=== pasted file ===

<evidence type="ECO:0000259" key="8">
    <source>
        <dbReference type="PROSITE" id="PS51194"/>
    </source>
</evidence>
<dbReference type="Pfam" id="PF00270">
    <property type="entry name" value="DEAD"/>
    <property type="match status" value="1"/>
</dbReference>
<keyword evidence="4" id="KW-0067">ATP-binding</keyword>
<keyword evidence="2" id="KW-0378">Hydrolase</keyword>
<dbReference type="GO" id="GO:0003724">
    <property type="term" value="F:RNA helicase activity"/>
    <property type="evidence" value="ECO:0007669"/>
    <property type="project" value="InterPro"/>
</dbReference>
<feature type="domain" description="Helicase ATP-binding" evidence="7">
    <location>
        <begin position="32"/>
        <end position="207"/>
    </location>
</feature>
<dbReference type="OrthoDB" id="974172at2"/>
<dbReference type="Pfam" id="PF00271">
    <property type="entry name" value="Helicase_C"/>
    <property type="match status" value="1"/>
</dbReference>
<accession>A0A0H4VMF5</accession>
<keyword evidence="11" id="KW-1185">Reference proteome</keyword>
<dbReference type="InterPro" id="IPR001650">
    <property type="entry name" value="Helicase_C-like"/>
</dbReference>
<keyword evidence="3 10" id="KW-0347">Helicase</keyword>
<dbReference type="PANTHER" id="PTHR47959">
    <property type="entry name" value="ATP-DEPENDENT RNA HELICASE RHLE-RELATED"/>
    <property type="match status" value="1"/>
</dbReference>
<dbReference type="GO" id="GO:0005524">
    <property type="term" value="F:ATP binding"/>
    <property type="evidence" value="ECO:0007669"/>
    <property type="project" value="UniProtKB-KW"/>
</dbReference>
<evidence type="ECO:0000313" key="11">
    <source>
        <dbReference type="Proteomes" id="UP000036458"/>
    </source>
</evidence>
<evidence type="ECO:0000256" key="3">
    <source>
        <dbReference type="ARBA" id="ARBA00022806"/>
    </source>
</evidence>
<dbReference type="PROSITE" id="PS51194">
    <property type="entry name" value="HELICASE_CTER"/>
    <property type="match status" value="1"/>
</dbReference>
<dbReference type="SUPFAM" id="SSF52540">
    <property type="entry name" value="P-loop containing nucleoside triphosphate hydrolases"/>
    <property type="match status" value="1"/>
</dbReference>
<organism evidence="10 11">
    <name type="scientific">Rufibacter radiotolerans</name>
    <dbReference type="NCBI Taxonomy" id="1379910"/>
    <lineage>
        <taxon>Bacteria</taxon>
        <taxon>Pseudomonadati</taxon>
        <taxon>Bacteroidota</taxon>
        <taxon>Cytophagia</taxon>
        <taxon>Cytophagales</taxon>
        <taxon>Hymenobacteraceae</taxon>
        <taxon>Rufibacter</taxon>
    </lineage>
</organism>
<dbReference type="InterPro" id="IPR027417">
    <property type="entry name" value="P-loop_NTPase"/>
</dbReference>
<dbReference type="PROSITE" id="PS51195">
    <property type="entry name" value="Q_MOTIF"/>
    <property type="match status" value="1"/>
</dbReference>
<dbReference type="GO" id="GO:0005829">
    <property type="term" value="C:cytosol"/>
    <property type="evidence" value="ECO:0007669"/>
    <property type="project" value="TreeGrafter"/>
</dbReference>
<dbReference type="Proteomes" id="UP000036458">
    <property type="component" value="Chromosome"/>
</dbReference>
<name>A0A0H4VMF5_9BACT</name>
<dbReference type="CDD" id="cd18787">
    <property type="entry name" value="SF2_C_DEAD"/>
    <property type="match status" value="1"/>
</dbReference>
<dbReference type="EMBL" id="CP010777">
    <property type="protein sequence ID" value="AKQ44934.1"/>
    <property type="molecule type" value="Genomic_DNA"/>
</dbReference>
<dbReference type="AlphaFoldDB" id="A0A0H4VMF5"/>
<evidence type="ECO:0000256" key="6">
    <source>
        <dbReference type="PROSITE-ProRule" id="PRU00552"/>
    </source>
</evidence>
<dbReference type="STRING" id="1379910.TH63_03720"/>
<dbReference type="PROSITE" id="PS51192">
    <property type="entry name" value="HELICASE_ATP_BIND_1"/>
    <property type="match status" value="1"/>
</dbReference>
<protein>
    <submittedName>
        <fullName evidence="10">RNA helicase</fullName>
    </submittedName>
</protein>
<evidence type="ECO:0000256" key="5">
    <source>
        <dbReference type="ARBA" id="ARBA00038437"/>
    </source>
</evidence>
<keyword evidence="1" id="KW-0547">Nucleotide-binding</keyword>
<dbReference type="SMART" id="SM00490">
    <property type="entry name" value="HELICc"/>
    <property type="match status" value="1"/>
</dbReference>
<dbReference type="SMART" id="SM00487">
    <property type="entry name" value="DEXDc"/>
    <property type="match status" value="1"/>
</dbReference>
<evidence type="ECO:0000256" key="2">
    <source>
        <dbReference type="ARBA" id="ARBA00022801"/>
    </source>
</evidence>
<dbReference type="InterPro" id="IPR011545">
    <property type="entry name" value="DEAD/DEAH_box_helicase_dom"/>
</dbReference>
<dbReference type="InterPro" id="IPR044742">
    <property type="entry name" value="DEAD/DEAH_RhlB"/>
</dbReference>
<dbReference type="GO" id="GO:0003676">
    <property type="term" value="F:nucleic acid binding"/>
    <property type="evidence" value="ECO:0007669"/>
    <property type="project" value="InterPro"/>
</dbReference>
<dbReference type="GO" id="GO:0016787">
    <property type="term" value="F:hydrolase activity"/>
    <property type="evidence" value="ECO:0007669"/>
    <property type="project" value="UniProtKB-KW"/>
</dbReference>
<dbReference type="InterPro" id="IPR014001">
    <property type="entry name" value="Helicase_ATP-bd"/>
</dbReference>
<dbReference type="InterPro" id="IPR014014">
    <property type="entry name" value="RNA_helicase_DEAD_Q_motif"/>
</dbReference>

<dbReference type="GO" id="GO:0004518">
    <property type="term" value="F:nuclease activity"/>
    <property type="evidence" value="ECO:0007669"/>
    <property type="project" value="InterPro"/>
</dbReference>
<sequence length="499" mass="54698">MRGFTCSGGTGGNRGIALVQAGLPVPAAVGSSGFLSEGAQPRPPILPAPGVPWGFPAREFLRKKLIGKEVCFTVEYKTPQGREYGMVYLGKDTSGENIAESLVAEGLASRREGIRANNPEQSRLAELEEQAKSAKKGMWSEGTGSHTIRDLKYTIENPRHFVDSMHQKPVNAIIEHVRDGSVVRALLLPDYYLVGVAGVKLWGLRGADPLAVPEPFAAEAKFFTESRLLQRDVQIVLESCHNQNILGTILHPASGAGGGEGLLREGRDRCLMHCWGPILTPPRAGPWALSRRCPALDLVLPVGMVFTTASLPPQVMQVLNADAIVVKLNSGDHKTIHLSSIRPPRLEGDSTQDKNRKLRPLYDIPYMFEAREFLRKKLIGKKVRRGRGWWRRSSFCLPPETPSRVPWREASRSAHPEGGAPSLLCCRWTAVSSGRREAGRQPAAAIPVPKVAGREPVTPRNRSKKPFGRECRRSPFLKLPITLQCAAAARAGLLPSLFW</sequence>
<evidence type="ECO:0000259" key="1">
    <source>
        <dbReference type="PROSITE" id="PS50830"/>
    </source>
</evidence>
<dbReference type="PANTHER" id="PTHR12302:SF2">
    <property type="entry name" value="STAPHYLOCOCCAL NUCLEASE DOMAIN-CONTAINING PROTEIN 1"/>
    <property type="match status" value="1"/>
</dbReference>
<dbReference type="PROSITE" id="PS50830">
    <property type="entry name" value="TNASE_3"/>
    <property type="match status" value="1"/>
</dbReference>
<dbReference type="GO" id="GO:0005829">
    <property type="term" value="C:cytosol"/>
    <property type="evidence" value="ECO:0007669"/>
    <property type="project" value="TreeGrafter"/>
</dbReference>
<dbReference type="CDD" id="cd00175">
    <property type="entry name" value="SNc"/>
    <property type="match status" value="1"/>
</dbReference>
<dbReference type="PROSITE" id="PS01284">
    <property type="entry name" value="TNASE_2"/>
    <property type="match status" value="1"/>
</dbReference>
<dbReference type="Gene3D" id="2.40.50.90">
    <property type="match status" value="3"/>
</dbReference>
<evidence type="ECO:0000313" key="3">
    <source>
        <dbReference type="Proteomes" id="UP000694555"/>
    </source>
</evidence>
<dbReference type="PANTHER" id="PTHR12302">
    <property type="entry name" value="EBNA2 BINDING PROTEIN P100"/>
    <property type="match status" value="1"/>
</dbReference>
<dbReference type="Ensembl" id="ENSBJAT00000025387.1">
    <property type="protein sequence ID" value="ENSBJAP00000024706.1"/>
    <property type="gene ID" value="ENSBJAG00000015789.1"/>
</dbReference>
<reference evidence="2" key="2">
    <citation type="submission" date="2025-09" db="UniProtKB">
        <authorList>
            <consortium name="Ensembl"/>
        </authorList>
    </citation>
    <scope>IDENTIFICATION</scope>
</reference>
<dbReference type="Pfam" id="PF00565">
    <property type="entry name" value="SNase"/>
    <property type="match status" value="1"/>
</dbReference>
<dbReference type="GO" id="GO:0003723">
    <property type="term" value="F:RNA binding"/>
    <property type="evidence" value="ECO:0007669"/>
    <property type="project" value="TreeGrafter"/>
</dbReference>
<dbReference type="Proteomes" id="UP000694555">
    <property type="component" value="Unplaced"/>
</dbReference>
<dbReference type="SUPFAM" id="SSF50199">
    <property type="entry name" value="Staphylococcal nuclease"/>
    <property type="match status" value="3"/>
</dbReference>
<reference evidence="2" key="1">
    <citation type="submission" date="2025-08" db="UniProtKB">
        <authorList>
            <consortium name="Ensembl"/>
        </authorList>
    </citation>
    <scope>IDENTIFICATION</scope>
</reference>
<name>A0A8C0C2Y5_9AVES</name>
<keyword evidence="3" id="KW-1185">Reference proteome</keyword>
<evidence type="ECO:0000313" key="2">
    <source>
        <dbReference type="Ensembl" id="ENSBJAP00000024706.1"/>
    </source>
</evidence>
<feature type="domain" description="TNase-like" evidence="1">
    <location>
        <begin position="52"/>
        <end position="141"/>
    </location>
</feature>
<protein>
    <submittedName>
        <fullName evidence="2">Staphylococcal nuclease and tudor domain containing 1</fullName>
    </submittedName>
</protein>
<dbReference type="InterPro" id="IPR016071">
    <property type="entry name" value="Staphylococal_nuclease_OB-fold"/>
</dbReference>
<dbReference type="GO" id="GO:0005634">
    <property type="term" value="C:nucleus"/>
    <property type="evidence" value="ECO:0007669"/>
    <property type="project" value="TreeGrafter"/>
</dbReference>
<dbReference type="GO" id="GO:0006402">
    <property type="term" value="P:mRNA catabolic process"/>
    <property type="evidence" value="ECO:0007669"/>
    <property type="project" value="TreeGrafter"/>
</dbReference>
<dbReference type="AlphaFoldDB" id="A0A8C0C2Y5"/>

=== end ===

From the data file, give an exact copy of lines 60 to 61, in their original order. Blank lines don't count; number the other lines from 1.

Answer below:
</dbReference>
<organism evidence="10 11">